Apr 14: Antiretroviral drugs may impair cognitive function in people with HIV

Apr 14: Antiretroviral drugs may impair cognitive function in people with HIV

Some types of antiretroviral therapy – in particular those containing efavirenz as an active ingredient – have a negative effect on cognition in patients with HIV. Discontinuing of this drug can significantly improve cognitive functioning in these patients, as was concluded in the PhD research by Charlotte Hakkers at UMC Utrecht.

Problems with cognitive functioning are common in people with HIV-infection, and are summarized under the ‘umbrella term’ HIV Associated Neurocognitive Disorder (HAND). Much is still unclear about its cause, the best way to diagnose and how treat it. The aim of the PhD thesis of Charlotte Hakkers (Department of Infectious Diseases, UMC Utrecht) was to explore the shape and size of neurocognitive impairment as comorbidity to HIV infection, investigate existing and novel diagnostic options, and to look into the role of combination antiretroviral therapy.

Effects of anti-HIV medication

In the ESCAPE study, Charlotte Hakkers and co-workers demonstrated that anti-HIV medication (most notably efavirenz) can have a negative effect on cognition, even in patients that do not overtly experience such effects. Discontinuation of efavirenz appeared to improved cognitive function. Finally, efavirenz blood levels were inversely correlated with cognition scores.

Moreover, in another, nation-wide study, newer anti-HIV-medications such as dolutegravir showed to have a higher rate of cognitive side-effects than previously thought. Furthermore, Hakkers found that cognitive problems are seen frequently in HIV-patients, in Western as well as non-Western populations.


Diagnosing HAND is performed with a neuropsychological assessment, which is time-consuming and expensive, and relies heavily on proper and comparable normative data. That is why there is a need for short screening tools and/or biomarkers. The MoCA basic, a short language- and culture-neutral screening test, was found not to be useful in a South-African rural population. Moreover, neurofilament light, a biomarker measured in plasma, did not have a reliable correlation with cognitive tests. However, research using functional MRI to test for cognitive decline in HIV-patients showed promising results. The fronto-striatal system seems to be affected most. Lastly, a step-by-step protocol for patients that screen positive for HAND in the outpatient clinic was proposed, and a cognitive rehabilitation program was described.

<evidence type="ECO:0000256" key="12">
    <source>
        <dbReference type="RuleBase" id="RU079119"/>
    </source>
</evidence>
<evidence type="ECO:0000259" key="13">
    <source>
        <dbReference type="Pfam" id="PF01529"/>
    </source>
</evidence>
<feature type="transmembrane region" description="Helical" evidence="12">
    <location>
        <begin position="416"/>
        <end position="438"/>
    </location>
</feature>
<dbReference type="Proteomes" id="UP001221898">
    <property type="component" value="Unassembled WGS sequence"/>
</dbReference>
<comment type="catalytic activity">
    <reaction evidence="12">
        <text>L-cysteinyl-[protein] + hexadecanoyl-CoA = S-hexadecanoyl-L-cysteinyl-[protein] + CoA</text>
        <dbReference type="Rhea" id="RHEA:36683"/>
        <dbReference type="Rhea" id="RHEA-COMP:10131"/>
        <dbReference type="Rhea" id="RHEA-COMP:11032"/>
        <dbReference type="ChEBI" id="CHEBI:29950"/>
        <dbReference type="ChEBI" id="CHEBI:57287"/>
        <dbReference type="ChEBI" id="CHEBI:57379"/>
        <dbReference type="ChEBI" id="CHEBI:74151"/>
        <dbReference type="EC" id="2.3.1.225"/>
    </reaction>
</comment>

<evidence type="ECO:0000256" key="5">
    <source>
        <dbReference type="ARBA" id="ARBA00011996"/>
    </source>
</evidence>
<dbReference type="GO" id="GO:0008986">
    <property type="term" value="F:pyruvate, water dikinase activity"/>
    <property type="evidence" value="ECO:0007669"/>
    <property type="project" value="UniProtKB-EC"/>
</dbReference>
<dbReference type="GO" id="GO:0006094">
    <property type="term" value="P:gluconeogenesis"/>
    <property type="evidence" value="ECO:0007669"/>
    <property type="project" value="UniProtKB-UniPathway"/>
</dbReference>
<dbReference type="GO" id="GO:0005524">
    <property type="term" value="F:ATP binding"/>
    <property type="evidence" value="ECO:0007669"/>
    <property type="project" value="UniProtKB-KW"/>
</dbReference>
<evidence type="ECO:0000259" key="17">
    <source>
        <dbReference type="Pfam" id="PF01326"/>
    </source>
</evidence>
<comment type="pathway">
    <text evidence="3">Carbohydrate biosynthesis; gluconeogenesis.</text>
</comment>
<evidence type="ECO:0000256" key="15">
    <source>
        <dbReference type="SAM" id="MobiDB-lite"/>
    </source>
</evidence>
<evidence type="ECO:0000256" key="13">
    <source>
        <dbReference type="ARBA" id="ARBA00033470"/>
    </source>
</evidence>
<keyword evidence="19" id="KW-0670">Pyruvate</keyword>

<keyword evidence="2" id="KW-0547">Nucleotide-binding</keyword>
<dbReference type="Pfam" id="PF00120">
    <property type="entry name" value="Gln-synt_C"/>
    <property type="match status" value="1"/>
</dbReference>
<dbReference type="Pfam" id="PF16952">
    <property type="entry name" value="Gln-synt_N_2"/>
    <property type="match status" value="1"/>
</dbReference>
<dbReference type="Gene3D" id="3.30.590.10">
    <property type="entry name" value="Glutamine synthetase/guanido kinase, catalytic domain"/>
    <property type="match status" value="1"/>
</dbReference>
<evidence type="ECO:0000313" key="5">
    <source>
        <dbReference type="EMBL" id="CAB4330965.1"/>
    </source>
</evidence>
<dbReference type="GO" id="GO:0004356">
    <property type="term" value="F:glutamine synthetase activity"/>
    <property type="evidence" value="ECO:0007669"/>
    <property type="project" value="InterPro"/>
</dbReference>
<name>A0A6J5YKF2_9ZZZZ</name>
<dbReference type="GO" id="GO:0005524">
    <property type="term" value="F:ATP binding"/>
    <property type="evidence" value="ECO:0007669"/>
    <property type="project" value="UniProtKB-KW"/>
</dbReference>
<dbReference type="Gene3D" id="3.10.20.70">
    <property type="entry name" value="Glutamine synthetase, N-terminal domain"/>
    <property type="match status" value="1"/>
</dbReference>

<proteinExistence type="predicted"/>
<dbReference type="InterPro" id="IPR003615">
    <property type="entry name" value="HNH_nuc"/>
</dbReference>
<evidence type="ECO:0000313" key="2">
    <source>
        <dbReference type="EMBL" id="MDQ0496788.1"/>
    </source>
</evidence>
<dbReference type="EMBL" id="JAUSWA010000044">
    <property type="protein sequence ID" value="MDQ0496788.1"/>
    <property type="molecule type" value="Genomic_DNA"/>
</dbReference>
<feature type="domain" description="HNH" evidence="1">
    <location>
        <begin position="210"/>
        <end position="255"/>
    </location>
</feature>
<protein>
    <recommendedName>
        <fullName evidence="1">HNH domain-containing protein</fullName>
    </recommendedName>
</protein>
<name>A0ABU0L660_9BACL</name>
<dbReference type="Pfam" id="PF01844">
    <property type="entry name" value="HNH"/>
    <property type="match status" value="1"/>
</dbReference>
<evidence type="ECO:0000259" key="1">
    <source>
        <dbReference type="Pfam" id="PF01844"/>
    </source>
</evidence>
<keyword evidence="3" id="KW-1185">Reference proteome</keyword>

HIV-associated neurocognitive disorder

HIV-associated neurocognitive disorder (HAND) is used to describe neurodegenerative disease in people with HIV and may affect more than 30 percent of people with HIV, regardless of virological suppression. The central nervous system (CNS) acts as a reservoir for HIV with neuronal damage occurring both at the time of initial HIV infection and throughout the chronic phase. Cognitive impairment is the most common CNS complication in people with HIV. There are three categories of HAND, each associated with an increasing level of impairment: (1) asymptomatic neurocognitive impairment (prevalence 30 percent), (2) mild neurocognitive disorder (prevalence 20-30 percent), and (3) HIV-associated dementia (prevalence 2-8 percent).

PhD defense

Charlotte Hakkers (1986, Sleeuwijk) defended her PhD thesis on April 14, 2022 at Utrecht University. The title of her thesis is “HIV and the brain – Cognitive comorbidities and complications in hiv infection and treatment”. Supervisor was em. prof. dr. Andy Hoepelman and co-supervisor was dr. Joop Arends (both Department of Infectious Diseases, UMC Utrecht). In September 2021, Charlotte started her residency in internal medicine at UMC Utrecht.

Working at UMC Utrecht





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